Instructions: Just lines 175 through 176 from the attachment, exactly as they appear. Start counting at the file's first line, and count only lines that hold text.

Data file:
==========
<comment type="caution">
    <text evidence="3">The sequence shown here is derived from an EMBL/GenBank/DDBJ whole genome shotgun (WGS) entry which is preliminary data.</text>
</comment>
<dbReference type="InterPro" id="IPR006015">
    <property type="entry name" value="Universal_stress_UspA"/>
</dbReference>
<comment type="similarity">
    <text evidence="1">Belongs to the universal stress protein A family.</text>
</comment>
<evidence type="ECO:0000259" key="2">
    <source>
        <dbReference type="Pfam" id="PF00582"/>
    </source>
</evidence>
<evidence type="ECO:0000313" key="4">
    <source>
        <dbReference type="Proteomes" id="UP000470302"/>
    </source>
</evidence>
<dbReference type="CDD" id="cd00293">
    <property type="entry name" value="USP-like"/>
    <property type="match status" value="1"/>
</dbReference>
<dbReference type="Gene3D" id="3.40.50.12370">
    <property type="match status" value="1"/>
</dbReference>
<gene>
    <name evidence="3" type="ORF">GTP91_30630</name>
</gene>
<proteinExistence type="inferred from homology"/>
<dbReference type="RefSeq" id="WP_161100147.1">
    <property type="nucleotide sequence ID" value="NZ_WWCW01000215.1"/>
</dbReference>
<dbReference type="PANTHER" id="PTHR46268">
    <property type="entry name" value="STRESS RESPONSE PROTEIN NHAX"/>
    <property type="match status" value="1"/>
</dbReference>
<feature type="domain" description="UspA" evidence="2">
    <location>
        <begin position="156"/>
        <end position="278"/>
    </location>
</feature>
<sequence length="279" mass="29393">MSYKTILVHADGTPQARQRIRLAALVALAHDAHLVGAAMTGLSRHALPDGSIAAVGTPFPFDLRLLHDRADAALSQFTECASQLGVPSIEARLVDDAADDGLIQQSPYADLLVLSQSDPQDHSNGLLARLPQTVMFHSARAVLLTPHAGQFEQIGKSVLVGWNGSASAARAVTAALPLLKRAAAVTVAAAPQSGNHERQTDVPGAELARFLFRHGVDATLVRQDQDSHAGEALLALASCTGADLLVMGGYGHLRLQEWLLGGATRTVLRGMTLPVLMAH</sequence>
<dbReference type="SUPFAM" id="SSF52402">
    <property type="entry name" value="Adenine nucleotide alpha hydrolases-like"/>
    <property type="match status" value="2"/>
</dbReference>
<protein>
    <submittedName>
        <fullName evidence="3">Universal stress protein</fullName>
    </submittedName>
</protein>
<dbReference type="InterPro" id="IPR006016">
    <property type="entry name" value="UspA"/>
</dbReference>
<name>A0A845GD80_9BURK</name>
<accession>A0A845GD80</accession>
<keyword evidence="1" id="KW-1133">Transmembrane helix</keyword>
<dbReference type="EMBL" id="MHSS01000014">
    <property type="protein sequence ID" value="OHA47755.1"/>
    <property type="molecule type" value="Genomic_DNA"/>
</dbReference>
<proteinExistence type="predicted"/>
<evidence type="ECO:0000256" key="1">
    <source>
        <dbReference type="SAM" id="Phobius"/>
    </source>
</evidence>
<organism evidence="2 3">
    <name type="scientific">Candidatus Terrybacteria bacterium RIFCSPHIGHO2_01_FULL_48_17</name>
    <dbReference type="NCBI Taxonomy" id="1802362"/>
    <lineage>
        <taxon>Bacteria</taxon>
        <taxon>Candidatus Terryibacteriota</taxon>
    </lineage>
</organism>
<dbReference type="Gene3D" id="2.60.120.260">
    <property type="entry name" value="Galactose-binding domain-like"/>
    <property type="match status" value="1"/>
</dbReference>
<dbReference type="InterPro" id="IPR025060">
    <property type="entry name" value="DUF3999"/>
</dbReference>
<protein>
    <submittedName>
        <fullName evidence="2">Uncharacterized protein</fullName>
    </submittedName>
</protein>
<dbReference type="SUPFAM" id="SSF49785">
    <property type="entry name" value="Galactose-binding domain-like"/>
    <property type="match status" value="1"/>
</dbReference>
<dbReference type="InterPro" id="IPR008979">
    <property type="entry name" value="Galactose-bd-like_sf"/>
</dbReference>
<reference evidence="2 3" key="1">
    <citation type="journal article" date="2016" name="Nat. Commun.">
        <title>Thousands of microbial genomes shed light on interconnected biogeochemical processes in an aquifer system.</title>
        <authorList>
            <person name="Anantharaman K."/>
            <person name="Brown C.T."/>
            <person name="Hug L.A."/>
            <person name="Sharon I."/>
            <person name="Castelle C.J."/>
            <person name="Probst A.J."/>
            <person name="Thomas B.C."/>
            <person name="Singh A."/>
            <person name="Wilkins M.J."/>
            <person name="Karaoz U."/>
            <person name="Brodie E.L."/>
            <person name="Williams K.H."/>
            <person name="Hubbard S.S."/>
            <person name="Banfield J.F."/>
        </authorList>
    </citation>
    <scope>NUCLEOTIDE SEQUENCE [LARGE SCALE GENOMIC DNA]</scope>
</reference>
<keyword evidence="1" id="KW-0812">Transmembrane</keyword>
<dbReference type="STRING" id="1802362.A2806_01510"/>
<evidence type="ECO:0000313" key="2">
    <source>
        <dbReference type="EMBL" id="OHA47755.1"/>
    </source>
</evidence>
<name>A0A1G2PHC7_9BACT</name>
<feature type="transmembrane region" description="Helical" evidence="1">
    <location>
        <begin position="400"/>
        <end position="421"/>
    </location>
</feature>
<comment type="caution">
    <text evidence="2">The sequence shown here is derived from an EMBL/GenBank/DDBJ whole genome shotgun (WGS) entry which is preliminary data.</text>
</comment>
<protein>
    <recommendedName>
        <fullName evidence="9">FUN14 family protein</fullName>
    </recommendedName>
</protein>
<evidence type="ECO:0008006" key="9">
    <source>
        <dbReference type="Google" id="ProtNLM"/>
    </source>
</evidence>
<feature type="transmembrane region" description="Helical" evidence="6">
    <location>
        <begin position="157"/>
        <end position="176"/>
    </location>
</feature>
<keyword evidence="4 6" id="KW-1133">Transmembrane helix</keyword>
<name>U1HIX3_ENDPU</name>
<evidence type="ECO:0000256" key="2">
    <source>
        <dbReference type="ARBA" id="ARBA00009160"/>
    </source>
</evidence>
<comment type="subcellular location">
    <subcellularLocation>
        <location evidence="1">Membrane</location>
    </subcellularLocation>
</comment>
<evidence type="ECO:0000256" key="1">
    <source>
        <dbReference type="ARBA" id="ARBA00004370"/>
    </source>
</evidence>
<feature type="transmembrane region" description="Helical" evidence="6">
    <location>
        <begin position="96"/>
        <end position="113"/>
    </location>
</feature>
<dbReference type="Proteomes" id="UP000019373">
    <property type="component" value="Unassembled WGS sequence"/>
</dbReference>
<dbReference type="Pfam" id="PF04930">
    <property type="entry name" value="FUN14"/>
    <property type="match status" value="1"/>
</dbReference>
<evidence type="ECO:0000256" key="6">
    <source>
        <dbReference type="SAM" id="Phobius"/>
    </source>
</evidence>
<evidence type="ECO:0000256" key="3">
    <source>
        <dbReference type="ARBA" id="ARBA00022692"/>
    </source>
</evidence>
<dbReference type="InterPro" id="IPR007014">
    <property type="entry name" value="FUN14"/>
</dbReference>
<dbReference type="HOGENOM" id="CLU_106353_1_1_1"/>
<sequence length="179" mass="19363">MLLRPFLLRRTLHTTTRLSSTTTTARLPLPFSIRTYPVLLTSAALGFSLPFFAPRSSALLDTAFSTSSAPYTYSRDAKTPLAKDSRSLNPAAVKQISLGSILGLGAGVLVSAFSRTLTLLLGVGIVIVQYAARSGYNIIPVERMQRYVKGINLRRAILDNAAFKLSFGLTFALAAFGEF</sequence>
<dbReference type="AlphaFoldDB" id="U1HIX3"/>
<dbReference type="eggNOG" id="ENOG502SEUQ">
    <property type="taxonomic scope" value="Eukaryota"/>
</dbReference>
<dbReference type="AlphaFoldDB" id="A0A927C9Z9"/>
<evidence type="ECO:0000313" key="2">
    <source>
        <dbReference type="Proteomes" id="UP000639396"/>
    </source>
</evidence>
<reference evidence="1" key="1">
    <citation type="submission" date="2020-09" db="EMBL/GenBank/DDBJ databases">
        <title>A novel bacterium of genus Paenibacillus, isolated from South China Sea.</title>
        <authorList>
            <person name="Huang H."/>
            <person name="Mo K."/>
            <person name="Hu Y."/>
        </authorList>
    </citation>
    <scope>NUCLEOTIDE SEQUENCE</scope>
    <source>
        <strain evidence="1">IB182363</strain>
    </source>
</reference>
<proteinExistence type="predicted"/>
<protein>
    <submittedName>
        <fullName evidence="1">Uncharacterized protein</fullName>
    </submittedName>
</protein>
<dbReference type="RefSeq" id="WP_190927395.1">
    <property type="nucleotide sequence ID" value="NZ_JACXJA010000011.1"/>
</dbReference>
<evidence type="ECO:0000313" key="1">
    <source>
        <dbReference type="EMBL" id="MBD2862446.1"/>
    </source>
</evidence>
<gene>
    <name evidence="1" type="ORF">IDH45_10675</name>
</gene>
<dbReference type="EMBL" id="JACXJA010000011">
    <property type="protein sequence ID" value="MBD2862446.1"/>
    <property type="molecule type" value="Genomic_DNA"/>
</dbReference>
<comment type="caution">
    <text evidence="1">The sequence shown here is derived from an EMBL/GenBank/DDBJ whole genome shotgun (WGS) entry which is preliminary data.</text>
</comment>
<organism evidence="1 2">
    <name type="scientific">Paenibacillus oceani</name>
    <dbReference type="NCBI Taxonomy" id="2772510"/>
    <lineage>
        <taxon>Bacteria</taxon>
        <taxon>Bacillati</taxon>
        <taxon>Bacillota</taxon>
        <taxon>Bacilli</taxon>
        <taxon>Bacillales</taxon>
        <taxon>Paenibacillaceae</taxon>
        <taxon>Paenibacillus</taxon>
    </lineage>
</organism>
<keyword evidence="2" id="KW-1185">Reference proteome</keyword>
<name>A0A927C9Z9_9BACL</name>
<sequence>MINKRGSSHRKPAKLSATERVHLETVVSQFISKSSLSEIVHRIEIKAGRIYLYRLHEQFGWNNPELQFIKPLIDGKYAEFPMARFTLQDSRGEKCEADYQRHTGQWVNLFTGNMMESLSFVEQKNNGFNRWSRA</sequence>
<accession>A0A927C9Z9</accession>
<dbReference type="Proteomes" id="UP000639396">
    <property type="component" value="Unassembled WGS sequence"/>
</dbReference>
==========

<dbReference type="Proteomes" id="UP000019373">
    <property type="component" value="Unassembled WGS sequence"/>